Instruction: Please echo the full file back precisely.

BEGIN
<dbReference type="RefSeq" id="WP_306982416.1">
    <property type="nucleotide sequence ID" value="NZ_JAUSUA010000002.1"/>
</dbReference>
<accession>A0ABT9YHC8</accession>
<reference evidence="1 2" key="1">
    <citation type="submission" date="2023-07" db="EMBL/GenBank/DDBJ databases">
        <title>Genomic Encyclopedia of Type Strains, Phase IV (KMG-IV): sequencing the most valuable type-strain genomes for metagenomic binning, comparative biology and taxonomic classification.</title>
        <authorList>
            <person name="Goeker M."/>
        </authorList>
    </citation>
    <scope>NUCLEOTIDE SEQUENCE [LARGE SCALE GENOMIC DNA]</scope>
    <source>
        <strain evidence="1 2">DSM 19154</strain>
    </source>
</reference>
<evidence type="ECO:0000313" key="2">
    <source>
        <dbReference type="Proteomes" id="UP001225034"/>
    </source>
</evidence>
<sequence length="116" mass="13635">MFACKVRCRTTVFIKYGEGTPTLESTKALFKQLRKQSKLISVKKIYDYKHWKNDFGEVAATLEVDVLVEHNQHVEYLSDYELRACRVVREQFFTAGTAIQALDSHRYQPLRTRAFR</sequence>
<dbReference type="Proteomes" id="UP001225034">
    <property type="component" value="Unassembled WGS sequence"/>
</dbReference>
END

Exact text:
<dbReference type="RefSeq" id="WP_306982416.1">
    <property type="nucleotide sequence ID" value="NZ_JAUSUA010000002.1"/>
</dbReference>
<accession>A0ABT9YHC8</accession>
<reference evidence="1 2" key="1">
    <citation type="submission" date="2023-07" db="EMBL/GenBank/DDBJ databases">
        <title>Genomic Encyclopedia of Type Strains, Phase IV (KMG-IV): sequencing the most valuable type-strain genomes for metagenomic binning, comparative biology and taxonomic classification.</title>
        <authorList>
            <person name="Goeker M."/>
        </authorList>
    </citation>
    <scope>NUCLEOTIDE SEQUENCE [LARGE SCALE GENOMIC DNA]</scope>
    <source>
        <strain evidence="1 2">DSM 19154</strain>
    </source>
</reference>
<evidence type="ECO:0000313" key="2">
    <source>
        <dbReference type="Proteomes" id="UP001225034"/>
    </source>
</evidence>
<sequence length="116" mass="13635">MFACKVRCRTTVFIKYGEGTPTLESTKALFKQLRKQSKLISVKKIYDYKHWKNDFGEVAATLEVDVLVEHNQHVEYLSDYELRACRVVREQFFTAGTAIQALDSHRYQPLRTRAFR</sequence>
<dbReference type="Proteomes" id="UP001225034">
    <property type="component" value="Unassembled WGS sequence"/>
</dbReference>